ADVERTISING AT CURTAINUP
Short Term Listings
BOOKS and CDs
LETTERS TO EDITOR
Writing for Us
A CurtainUp London Review
The real Arcadia was a landlocked region of Greece where the Arcadians lived a pastoral and isolated existence and in Greek and Roman poetry and Renaissance literature, the term Arcadia is interchangeable with an idealized country living, a kind of rural paradise.
In the course of the play we examine algebra and algorithms, fashions in garden design, Byron's peccadilloes and many more possible diversions that the playwright allows us to expand mentally. The key with Stoppard is the way he satisfies so many of the audience and how detailed is his immaculate research. Those who want to observe people are satisfied, those who want to chuckle will find plenty to amuse but those whose want to grapple with scientific concepts can do so without the rest of us who may be non scientists feeling adrift. In the scene towards the end of the play when both time periods happen at once, the twenty-first century cast are dressed for a costume ball so the dress is similar to their ancestors.
There is plenty of Stoppard's famously clever wit, whether it's Septimus gulling Thomasina into thinking carnal embrace is the practice of throwing one's arms round a side of beef or Lady Croom wryly observing, "It is a defect of God's humour that he directs our hearts everywhere but to those who have a right to them." The disastrous gardener Mr Noakes is compared unfavourably with the most brilliant of eighteenth century landscape designers, Capability Brown, by his being dubbed Culpability Noakes by Lady Croom. It is Noakes' work which is changing the gardens of Sidley Park from the natural but romantic Arcadia to the over styled Gothic.
The casting is very skillful. Neil Pearson is the almost unsavoury university lecturer determined to make his name with an ill-researched force fit theory about Byron. Samantha Bond, who sounds more and more like Judi Dench with that delicious crack in her voice, is the more scrupulous writer and garden historian. Nancy Carroll is a quirky and quite delightfully outspoken Lady Croom. Her acerbic exchanges with Noakes about The Hermitage are a complete joy but on the subject of Mrs Chater's drawers, she is also naughty. A handsome and confident Dan Stevens takes on the part of the tutor that Rufus Sewell made hearts a flutter in 1993 and is of course the object of his tutee's romantic notions. Ed Stoppard is excellent as the socially awkward, "head in the clouds" Valentine. Jessie Cave as Thomasina could be difficult to hear on the night I saw the play but is very natural and has promise.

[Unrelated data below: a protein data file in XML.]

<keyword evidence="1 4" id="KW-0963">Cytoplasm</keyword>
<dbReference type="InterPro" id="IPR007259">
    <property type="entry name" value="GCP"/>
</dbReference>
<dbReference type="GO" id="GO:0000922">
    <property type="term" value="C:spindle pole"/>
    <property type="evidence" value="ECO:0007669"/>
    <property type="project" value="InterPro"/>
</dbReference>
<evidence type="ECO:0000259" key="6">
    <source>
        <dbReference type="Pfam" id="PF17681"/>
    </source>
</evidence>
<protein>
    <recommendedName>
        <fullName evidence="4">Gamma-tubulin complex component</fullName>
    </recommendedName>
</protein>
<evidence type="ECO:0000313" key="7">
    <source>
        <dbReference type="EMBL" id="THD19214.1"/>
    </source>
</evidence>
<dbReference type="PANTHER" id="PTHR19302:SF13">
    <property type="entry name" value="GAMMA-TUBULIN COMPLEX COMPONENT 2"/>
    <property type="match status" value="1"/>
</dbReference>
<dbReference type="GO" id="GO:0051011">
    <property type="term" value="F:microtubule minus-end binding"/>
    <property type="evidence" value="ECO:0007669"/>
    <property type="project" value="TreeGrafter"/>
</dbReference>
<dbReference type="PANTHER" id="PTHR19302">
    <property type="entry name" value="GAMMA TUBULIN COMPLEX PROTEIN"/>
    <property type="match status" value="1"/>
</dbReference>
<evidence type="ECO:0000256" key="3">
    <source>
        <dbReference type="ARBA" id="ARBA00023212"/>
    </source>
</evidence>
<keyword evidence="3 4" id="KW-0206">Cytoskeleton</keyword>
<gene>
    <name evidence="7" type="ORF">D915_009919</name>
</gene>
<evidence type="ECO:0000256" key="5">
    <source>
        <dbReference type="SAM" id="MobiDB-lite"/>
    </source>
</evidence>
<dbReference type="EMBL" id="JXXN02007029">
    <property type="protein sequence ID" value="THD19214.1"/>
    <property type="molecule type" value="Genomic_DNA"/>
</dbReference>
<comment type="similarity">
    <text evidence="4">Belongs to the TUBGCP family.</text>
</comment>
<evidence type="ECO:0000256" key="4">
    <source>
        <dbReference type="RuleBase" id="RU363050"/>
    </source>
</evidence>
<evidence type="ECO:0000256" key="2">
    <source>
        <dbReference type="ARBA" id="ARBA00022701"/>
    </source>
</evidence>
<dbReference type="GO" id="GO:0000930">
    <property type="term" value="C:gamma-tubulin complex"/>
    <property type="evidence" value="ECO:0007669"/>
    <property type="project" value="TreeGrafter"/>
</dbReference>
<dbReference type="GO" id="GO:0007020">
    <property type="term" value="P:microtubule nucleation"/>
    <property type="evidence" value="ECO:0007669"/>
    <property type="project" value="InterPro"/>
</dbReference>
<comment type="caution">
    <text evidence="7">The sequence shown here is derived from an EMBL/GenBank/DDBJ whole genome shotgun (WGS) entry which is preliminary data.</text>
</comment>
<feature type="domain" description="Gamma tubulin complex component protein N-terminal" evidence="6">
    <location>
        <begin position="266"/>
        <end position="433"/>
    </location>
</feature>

The Duke of York has installed an extra lighting rig for this play which makes the set really beautifully lit by Paul Anderson, with Hildegard Bechtler's classical drawing room with beautiful furniture and lovely windows at the rear, but it also makes the theatre very hot as the antiquated air conditioning struggles to cope and patrons start distractingly to fan their programmes against the heat.
This is the most entertaining and witty play in London's West End. Do not miss David Leveaux's delightful production!
For more about Tom Stoppard and links to other Stoppard plays we've reviewed, see Curtainup's Stoppard Backgrounder.
Retold by Tina Packer of Shakespeare & Co.
Click image to buy.